That's why I started this blog. It's my first step to show my future students more realistic models of the writing process and a more authentic audience. The two haikus posted now are finished pieces from my first two months of using a writer's notebook. I want the blog to model publication as closely as possible. I would appreciate your comments and spreading the work to friends who you think may be interested.

I'm thinking maybe I videotape myself doing a peer review with my wife, or if one can view history on Google Docs, I could peer-review, revise, & edit there. Any other ideas?

Friday, December 14, 2007

Human Brain Cloud

Check out the Human Brain Cloud, introduced to me by this post on Errata, the Wordie blog. Presents some possibilities for vocabulary instruction, I think, which I've posted numerous times about here, and back up with the pedagogical evidence here.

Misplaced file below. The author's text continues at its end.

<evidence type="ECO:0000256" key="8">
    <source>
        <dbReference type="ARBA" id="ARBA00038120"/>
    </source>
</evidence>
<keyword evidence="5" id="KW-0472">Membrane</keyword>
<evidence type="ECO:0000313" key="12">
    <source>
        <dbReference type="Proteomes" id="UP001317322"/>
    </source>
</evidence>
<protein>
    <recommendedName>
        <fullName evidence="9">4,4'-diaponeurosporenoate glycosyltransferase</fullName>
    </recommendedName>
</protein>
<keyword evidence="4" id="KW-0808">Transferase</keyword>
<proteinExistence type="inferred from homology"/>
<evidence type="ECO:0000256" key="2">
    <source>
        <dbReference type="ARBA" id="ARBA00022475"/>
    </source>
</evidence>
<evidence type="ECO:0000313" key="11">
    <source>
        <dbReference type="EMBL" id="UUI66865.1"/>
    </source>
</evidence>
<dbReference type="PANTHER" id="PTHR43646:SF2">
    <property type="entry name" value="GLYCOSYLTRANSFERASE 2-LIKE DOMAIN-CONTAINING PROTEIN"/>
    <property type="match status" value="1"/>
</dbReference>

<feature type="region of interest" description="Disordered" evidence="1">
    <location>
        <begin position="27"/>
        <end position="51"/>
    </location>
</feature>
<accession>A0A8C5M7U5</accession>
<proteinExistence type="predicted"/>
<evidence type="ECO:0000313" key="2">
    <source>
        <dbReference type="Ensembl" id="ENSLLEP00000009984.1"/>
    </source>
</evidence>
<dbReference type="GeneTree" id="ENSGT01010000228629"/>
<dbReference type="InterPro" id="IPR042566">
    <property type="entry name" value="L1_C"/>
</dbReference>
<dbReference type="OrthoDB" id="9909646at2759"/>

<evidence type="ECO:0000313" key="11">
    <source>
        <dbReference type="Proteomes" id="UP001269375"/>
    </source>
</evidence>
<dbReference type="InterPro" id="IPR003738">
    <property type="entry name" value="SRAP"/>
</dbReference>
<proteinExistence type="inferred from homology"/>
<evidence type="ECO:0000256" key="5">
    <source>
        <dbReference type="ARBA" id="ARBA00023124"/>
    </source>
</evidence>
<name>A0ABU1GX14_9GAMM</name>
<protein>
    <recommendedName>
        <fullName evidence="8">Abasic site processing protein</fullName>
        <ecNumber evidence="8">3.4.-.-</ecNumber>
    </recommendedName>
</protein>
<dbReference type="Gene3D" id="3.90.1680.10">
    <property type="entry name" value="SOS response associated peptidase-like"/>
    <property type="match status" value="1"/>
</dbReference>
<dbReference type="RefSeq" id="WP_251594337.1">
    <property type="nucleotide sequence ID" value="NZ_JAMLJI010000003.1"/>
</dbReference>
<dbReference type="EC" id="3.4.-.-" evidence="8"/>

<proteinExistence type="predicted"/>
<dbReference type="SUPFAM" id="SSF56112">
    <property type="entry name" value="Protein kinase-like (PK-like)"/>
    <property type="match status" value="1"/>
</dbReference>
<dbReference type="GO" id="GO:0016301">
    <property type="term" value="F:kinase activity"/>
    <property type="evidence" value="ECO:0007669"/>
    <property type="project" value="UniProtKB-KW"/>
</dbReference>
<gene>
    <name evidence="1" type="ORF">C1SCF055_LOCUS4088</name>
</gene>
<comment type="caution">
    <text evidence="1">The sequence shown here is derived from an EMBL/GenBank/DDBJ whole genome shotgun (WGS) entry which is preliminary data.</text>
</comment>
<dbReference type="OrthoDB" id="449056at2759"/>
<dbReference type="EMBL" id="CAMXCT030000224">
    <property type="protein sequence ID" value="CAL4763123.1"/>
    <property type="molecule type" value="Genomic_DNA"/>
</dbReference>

UPDATE: now the links actually work. A little bit of operator error. Sorry.

Wednesday, December 5, 2007

Spam, Glorious Spam!

Hey everyone. I just now caught the spam from back in October. (No, I'm afraid none of us won the million euro lottery.) I haven't been blogging much here, but not for lack of thought. I just don't like typing on a cell phone (few computers in our African village and only one with an internet connection).

I hope to make a couple posts on Friday. Until then, you can follow me on Twitter.

Friday, October 26, 2007

Lesson Reflections and the Feed